As US President Donald Trump ended his appalling mass family separation policy on the US southern border, he claimed a false choice: the US government either needs to separate families that cross the US border or detain them together. But family detention is not the best or only alternative to family separation – other approaches exist that are both just and fair.
They are also much cheaper than detention.
A problem the US faces is the high rates of no-shows at immigration court for asylum seekers released without supervision and support. How can we change this?
One alternative the US Immigration and Customs Enforcement (ICE) agency piloted was the Family Case Management Program, which had 630 asylum-seeker enrollees as of April of last year. In the program, social workers helped participants in five US cities navigate the immigration court system, get housing and health care, and enroll their kids in school. Of those participating, 99 percent attended their immigration hearing and check in requirements and it cost only $36 dollars a day per family. That’s in contrast to an average cost of $319 a day per person in family immigration detention and $124 a day in adult facilities.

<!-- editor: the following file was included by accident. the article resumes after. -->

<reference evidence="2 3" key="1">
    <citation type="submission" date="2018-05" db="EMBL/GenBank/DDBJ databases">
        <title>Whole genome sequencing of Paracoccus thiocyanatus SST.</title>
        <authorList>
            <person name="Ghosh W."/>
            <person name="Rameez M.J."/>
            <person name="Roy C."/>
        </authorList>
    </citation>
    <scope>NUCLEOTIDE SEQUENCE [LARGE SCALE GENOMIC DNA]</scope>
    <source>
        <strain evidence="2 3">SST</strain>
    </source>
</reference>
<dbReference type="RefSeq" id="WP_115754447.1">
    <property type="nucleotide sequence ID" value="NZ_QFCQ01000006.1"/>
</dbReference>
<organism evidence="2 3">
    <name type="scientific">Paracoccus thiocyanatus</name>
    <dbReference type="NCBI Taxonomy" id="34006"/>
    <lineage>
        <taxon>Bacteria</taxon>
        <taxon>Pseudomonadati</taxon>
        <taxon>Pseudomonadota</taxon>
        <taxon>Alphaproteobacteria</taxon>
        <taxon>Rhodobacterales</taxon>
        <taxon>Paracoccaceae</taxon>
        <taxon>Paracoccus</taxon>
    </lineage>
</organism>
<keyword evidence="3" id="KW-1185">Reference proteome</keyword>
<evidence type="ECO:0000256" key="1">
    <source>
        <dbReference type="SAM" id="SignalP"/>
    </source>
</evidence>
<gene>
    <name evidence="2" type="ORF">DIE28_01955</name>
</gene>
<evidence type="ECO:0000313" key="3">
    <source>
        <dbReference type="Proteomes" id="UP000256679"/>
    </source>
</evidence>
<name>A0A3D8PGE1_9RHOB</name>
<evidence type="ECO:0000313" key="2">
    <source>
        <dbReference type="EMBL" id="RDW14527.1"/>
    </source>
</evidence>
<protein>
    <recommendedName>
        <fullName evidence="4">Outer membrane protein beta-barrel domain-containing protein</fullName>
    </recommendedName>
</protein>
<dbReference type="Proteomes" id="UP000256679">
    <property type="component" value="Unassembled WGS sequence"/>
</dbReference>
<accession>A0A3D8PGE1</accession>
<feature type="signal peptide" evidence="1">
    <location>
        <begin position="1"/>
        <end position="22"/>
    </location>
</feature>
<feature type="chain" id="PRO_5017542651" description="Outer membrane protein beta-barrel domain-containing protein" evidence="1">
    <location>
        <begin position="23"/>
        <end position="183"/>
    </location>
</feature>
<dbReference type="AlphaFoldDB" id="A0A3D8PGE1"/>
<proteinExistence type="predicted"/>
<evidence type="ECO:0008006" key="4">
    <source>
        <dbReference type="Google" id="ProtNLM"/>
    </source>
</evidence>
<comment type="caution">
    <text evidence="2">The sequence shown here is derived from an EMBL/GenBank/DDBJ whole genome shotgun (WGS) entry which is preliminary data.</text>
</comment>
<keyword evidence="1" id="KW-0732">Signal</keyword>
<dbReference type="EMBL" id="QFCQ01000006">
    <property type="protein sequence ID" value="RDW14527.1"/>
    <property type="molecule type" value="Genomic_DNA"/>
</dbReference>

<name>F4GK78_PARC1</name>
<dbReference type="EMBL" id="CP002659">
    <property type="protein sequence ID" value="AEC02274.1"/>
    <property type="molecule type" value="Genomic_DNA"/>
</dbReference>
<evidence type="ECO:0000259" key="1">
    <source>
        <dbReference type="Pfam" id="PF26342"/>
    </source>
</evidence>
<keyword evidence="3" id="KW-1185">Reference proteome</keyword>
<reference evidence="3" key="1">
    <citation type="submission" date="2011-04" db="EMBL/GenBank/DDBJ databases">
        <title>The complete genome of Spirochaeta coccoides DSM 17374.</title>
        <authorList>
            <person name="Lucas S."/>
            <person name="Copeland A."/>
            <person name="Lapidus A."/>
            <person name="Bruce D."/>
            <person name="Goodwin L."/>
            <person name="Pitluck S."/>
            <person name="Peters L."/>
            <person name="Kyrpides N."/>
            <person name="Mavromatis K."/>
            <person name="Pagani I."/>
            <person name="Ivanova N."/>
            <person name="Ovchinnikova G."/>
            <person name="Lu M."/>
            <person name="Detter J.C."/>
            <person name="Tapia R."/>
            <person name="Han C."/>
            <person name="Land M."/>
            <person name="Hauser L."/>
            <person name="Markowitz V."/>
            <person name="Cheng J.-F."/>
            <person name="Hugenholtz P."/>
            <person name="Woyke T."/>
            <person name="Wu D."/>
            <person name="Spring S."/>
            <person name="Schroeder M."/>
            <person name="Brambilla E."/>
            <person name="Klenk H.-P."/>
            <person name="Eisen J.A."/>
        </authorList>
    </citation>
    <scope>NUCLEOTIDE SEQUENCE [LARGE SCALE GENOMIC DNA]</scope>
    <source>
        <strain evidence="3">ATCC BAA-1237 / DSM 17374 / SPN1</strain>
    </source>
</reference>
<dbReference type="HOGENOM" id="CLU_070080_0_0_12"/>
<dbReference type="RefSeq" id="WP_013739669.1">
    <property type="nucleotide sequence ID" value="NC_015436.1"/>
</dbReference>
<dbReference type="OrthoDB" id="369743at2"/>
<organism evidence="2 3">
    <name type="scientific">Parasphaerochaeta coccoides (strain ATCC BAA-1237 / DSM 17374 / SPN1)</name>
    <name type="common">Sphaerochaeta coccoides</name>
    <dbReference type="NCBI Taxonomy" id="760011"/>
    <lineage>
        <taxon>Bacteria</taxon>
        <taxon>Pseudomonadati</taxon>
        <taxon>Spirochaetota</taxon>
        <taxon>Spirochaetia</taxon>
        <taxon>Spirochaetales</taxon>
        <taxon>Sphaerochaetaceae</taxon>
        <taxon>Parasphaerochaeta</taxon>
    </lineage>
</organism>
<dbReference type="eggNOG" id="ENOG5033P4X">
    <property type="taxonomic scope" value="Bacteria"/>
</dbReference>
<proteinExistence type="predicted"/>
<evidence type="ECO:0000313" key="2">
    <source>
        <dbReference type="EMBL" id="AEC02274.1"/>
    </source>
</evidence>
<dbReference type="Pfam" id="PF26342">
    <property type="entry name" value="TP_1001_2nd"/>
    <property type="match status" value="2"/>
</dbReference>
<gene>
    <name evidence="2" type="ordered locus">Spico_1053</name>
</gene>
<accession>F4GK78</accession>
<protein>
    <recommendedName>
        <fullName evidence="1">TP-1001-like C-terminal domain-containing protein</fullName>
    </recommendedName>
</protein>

In spite of its great promise as a humane and cost-effective alternative to detention, the Trump administration yanked the program last year, even paying the contractor an early-termination fee. According to an ICE official, one reason for the decision was the relatively lower rates of deportation orders in the pilot group. It stood to reason that people who had access to attorneys and a fair chance to make their case were more often approved as bona fide refugees. What the administration should be doing is dramtically ramping up this program.
ICE has also tested other alternatives to detention, often focusing its resources on intrusive “intensive supervision” programs using bulky GPS ankle monitors. Women are the lion’s share of the over 70,000 people who had been fitted with these devices as of this year. I’ve spoken with several women who report that they cause bruising, need to be charged constantly, and carry heavy societal stigma.
Human Rights Watch has long advocated against the unnecessary use of immigration detention, particularly of families with children.
Congress can and should act. Instead of family separation or family detention – and indiscriminate immigration detention of adults alone – Congress should pass legislation that implements humane, dignified, and effective alternatives.